David Brooks, of the New York Times, wrote a thought-provoking piece today on Alex Rodriguez and the dangers of self-preoccupation. It is about much more than baseball, steroids, or cheating and deserves a look.
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photo credit: Keith Allison via photopin cc
So, especially in the first few months, I had a self-preoccupied question on my mind: How am I doing? There was no noncrazy-making answer to that question. I was always looking for some ultimate validation, which, of course, can never come. But, after a little while, I settled into a routine and my focus shifted from my own performance to the actual subjects I was writing about. This shift from performance to subject may not have made the columns any better, but it sure did improve my psychic equilibrium.
That period was a lesson in the perils of self-preoccupation.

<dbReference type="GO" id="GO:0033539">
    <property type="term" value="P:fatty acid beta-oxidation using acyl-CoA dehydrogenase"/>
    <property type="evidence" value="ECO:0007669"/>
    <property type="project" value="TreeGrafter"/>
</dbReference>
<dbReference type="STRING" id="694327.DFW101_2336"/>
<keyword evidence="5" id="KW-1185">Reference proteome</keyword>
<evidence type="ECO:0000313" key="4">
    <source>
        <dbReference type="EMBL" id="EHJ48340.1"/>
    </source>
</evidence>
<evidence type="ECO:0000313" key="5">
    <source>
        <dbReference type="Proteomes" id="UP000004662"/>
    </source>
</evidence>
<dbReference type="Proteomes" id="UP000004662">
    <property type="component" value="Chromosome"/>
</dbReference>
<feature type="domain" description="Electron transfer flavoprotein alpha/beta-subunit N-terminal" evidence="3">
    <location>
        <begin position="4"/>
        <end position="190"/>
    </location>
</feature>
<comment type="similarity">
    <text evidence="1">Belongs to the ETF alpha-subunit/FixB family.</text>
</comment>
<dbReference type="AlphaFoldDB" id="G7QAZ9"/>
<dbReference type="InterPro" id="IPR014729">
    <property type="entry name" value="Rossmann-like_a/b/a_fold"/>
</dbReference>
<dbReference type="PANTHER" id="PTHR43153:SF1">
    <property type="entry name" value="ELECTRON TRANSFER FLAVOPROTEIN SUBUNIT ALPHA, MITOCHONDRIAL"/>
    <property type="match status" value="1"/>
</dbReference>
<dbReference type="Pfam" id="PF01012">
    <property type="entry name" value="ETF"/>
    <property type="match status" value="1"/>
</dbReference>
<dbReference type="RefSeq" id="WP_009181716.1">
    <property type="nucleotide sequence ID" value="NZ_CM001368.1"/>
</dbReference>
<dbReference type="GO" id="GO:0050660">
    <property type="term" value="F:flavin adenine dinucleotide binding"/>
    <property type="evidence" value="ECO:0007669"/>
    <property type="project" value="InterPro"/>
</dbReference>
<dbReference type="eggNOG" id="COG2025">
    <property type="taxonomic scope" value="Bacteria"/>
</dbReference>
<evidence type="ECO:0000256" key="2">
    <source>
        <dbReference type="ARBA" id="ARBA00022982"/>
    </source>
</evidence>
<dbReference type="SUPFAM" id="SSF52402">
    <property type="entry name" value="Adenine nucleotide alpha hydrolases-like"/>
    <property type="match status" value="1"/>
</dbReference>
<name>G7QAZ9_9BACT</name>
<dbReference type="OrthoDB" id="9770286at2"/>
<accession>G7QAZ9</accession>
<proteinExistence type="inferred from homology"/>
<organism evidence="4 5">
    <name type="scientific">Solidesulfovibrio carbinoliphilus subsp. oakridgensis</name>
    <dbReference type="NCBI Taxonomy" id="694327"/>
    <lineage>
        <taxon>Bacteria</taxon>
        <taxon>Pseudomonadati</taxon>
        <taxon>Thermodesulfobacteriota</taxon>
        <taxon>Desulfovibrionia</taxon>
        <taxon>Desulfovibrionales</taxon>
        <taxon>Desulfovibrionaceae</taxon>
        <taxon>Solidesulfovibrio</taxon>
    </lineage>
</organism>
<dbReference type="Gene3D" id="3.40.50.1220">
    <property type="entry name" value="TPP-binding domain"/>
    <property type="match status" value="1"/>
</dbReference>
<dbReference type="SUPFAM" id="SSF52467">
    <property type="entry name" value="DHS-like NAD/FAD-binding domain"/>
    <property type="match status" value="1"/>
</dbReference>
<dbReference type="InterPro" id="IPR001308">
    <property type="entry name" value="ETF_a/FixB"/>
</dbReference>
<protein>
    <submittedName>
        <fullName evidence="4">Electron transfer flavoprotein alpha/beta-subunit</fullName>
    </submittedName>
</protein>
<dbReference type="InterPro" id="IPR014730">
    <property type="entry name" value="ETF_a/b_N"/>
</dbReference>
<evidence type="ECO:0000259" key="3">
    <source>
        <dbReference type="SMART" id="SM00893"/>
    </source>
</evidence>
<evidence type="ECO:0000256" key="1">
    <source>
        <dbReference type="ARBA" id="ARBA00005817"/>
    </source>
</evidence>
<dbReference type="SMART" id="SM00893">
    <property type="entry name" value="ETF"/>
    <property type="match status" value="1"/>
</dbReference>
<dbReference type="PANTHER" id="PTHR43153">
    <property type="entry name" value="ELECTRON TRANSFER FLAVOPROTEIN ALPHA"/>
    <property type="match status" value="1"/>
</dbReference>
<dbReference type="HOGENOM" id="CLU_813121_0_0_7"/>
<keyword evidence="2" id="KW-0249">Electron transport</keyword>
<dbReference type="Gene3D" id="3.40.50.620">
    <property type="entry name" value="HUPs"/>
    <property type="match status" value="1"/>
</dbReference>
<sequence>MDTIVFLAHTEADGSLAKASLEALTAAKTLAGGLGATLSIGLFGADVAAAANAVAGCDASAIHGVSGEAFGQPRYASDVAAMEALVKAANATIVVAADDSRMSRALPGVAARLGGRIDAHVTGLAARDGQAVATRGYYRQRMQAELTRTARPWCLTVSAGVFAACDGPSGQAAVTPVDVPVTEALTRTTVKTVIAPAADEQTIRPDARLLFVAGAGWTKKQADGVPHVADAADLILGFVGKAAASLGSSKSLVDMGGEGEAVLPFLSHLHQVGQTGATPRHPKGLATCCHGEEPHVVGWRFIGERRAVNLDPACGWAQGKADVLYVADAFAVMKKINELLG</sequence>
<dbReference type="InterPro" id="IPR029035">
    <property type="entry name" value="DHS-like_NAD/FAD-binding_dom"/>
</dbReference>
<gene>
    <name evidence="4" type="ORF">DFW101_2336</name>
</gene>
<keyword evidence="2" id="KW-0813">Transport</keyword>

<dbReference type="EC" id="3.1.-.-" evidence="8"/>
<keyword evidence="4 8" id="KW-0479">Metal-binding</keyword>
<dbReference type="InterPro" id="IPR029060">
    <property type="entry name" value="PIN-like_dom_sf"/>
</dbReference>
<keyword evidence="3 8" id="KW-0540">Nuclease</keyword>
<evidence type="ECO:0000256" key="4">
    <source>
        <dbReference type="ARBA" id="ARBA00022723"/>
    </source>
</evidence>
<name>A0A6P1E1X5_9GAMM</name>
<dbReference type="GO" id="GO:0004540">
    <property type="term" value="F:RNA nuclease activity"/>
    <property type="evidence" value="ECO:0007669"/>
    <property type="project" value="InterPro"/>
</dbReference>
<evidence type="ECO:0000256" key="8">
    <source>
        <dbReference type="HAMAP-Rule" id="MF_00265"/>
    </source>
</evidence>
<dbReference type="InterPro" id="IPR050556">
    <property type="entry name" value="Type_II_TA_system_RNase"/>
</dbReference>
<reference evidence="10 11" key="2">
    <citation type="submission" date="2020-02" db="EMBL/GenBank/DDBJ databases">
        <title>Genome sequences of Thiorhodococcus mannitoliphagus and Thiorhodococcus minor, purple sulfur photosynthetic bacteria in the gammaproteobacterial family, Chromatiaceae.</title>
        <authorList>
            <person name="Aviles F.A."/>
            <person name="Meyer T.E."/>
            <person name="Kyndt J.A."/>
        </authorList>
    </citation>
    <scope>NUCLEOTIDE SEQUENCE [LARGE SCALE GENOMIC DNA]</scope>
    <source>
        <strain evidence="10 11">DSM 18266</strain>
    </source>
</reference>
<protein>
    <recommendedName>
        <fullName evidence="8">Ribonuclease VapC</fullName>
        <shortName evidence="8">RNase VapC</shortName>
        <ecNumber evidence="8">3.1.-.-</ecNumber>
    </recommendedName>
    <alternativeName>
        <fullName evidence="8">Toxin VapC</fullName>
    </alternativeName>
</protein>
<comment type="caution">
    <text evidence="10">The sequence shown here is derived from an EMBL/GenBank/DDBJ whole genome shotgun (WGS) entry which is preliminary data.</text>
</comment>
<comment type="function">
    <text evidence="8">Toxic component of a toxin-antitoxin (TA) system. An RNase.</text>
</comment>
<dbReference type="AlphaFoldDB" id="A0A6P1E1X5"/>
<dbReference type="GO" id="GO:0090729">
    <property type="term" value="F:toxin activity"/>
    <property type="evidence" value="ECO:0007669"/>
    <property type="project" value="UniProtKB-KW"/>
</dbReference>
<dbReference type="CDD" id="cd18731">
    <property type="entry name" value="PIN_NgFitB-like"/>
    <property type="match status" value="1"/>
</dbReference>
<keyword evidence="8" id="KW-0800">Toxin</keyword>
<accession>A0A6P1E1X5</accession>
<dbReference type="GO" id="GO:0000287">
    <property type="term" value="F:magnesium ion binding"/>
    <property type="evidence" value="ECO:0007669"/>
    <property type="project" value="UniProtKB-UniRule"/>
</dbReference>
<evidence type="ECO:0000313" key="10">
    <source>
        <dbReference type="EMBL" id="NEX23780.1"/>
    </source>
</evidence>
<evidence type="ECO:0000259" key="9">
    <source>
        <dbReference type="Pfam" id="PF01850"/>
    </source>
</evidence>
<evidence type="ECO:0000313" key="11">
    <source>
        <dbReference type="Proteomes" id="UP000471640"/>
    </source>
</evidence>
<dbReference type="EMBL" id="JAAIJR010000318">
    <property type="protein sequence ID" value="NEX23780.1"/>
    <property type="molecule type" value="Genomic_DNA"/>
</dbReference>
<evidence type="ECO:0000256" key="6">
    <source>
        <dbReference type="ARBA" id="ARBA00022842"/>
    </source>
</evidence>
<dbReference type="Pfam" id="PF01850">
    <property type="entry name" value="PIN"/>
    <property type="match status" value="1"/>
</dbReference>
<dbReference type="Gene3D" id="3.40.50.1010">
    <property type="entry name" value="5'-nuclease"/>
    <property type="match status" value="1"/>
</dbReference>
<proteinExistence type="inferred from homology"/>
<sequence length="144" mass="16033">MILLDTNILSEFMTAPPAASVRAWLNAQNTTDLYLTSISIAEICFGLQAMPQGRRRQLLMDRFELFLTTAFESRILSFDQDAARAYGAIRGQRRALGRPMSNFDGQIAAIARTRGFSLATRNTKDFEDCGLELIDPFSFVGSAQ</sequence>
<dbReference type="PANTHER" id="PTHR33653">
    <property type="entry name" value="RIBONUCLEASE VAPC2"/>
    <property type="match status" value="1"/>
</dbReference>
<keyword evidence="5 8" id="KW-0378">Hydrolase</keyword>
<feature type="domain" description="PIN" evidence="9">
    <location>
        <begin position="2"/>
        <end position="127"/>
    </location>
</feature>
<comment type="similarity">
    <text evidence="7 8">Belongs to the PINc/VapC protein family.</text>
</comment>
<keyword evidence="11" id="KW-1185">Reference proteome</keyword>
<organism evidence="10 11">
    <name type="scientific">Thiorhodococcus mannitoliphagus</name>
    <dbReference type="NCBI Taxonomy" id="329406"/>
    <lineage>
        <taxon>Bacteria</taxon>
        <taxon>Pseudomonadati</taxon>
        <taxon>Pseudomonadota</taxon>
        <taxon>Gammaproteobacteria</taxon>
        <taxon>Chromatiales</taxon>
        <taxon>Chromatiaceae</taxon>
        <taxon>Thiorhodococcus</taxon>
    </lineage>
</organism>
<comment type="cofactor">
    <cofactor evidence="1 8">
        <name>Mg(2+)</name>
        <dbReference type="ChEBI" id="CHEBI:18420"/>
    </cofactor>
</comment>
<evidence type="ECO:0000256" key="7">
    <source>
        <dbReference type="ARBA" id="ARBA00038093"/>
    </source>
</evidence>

I think of this because of the news on Monday about Alex Rodriguez’s suspension from baseball through the 2014 season. Judging from the outside, the rest of us are pikers of self-preoccupation next to A-Rod.
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One of the mysteries around Rodriguez is why the most supremely talented baseball player on the planet would risk his career to allegedly take performance-enhancing drugs?
My theory would be that self-preoccupied people have trouble seeing that their natural abilities come from outside themselves and can only be developed when directed toward something else outside themselves. Enclosed in self, they come to believe that their talents come from self, are the self.
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